As for the putter I have been putting really well lately. The greens were rolling true though difficult to read. I made several putts because I looked at the hole to see which side was the high side to figure out the break. I was lucky on a few also of course. I am using an odd method perhaps... I play the ball even with my lead toe and only 3 inches or so out from my toe. Almost all my weight is on my lead foot and I use a shoulder controlled stroke which I find to help a lot with distance and direction. I am using and old brass semi mallet putter, certainly the ugliest putter on the course today!

Regards, Herbert
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Joined: January 13th, 2001, 8:30 am

April 19th, 2010, 9:45 pm #5

it also has its difficulties I find it helpful on the course to take 2 clubs more and hit partial shots. I learned this from playing frozen courses where you could not land the ball on the green and have it stay. Much more consistent this way especially when practice time is limited. Take the same partial swing with driver. You'll loose some distance (though probably not as much as you might think). Keeping it in play on just that one hole would have made a big difference.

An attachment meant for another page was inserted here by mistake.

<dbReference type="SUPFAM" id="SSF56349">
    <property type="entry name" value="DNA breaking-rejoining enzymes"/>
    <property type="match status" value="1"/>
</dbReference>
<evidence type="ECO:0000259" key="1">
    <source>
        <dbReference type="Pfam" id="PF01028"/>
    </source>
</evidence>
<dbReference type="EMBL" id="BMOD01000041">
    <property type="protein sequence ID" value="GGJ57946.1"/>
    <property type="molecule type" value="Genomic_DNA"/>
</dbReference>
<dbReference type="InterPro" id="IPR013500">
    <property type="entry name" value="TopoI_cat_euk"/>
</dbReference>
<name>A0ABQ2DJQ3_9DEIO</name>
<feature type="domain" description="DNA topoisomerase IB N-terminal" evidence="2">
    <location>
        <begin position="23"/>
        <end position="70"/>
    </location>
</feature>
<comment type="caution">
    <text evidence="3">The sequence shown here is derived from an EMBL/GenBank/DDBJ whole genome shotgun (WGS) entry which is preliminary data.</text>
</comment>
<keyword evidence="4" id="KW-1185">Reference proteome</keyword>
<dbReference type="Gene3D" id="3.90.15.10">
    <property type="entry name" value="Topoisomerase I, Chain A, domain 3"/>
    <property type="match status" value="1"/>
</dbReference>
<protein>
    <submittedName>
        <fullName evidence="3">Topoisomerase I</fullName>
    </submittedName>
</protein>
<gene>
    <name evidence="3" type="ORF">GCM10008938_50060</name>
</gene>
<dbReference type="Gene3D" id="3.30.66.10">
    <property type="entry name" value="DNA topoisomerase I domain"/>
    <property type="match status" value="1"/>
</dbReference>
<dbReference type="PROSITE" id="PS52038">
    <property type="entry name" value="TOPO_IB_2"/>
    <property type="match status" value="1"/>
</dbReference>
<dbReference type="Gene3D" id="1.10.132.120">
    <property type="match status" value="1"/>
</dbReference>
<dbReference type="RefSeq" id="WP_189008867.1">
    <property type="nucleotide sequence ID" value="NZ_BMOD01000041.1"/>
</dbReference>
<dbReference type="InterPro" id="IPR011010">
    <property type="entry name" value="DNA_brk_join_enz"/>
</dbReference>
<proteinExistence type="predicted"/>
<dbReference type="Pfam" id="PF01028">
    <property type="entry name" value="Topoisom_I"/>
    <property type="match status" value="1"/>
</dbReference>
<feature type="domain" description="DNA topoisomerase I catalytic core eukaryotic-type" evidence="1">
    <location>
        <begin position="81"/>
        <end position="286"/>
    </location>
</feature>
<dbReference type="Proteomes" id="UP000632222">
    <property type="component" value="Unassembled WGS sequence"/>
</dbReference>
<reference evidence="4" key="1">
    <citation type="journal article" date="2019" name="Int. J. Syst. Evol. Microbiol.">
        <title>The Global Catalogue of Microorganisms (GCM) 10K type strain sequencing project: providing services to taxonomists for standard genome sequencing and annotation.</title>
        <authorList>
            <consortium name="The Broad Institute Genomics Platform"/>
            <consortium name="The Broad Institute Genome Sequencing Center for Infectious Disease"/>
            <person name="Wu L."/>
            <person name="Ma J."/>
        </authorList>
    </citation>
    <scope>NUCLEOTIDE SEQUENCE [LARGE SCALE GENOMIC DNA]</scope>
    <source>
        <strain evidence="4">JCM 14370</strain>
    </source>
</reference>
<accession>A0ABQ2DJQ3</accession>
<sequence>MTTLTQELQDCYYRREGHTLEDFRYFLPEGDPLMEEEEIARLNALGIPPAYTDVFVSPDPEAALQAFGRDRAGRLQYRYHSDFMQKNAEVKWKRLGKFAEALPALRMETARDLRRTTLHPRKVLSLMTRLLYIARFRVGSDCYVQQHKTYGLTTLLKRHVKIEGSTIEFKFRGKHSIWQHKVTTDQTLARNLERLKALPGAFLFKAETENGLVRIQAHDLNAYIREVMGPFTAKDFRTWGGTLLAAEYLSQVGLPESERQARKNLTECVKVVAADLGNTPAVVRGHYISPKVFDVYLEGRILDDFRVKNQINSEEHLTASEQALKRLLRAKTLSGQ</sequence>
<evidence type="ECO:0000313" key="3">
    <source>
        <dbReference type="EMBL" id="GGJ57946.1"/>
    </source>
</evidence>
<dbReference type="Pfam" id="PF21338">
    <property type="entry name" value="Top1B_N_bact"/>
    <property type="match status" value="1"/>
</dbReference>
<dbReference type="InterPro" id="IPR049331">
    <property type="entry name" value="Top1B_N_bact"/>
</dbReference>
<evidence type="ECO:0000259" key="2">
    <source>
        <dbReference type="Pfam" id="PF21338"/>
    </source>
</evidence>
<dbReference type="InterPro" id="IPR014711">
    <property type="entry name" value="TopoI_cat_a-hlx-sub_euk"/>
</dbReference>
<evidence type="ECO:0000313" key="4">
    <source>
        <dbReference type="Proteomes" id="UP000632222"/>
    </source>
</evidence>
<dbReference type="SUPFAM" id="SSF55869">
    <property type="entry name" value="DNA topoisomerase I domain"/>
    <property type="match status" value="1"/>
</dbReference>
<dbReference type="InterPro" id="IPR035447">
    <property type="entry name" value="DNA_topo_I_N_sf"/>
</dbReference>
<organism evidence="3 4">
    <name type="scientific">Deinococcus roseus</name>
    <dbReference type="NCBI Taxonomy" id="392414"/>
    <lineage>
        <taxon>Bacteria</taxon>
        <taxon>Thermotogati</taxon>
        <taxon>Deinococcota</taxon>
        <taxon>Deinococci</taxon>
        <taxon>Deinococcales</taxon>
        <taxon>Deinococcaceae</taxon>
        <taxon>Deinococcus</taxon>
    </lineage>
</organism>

Peter
I have done that also. The reduced driver swing is very useful especially on some of the holes that I play that look from the tee like you are looking down the wrong end of a telescope. LOL the driver head is bigger so it less likely to severely miss a shot. Also if you choke down on the grip and swing slower the club will play stiffer resulting in a nice controllable fade.

Hitting the green with two extra clubs is not as easy for me as taking a normal swing with the right club. The courses that I play don't really allow run up shots on many holes and if you go long you are dead meat. Having too much club in my hand results in extra stress, if anything I actually prefer to have a little less club and hit it full with no worries of going long.

Anyway I have been playing two rounds a week and practicing quite a bit so I have not excuses for not playing it all out. LOL my video has improved a lot as far as body position goes but I still have the Y at impact so I need to get that straightened out!

Regards, Herbert
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Joined: January 1st, 1970, 12:00 am

April 20th, 2010, 12:42 am #6

in practicing partial swings. Of course I was forced to it but the value I found from it makes it worth while still. If you make good contact there is no problem holding the regular greens I play (mostly semi-private clubs and I've had 5-irons only roll 10') so run ups are not required (as they were with me and frozen greens), but you do need to be committed to the partial swing.

Peter